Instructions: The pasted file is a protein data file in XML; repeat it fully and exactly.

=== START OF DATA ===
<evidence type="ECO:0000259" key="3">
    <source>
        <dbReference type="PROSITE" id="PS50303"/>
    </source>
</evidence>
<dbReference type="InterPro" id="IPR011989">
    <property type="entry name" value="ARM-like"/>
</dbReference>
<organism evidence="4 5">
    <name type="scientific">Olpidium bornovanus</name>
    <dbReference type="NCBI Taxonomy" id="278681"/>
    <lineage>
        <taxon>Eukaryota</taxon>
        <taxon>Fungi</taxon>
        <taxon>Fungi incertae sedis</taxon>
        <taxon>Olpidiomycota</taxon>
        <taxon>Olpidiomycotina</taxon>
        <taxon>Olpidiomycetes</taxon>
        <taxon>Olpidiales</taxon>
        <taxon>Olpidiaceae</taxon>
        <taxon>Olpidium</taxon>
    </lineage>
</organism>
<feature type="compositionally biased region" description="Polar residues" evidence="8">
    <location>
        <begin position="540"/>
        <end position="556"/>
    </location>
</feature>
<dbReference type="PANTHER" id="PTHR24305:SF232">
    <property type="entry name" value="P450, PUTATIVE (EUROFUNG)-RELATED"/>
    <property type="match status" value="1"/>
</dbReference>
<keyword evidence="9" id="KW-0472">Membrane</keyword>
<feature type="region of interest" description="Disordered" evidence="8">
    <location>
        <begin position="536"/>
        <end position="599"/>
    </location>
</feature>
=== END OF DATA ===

<evidence type="ECO:0000259" key="3">
    <source>
        <dbReference type="PROSITE" id="PS50303"/>
    </source>
</evidence>
<dbReference type="InterPro" id="IPR011989">
    <property type="entry name" value="ARM-like"/>
</dbReference>
<organism evidence="4 5">
    <name type="scientific">Olpidium bornovanus</name>
    <dbReference type="NCBI Taxonomy" id="278681"/>
    <lineage>
        <taxon>Eukaryota</taxon>
        <taxon>Fungi</taxon>
        <taxon>Fungi incertae sedis</taxon>
        <taxon>Olpidiomycota</taxon>
        <taxon>Olpidiomycotina</taxon>
        <taxon>Olpidiomycetes</taxon>
        <taxon>Olpidiales</taxon>
        <taxon>Olpidiaceae</taxon>
        <taxon>Olpidium</taxon>
    </lineage>
</organism>
<feature type="compositionally biased region" description="Polar residues" evidence="8">
    <location>
        <begin position="540"/>
        <end position="556"/>
    </location>
</feature>
<dbReference type="PANTHER" id="PTHR24305:SF232">
    <property type="entry name" value="P450, PUTATIVE (EUROFUNG)-RELATED"/>
    <property type="match status" value="1"/>
</dbReference>
<keyword evidence="9" id="KW-0472">Membrane</keyword>
<feature type="region of interest" description="Disordered" evidence="8">
    <location>
        <begin position="536"/>
        <end position="599"/>
    </location>
</feature>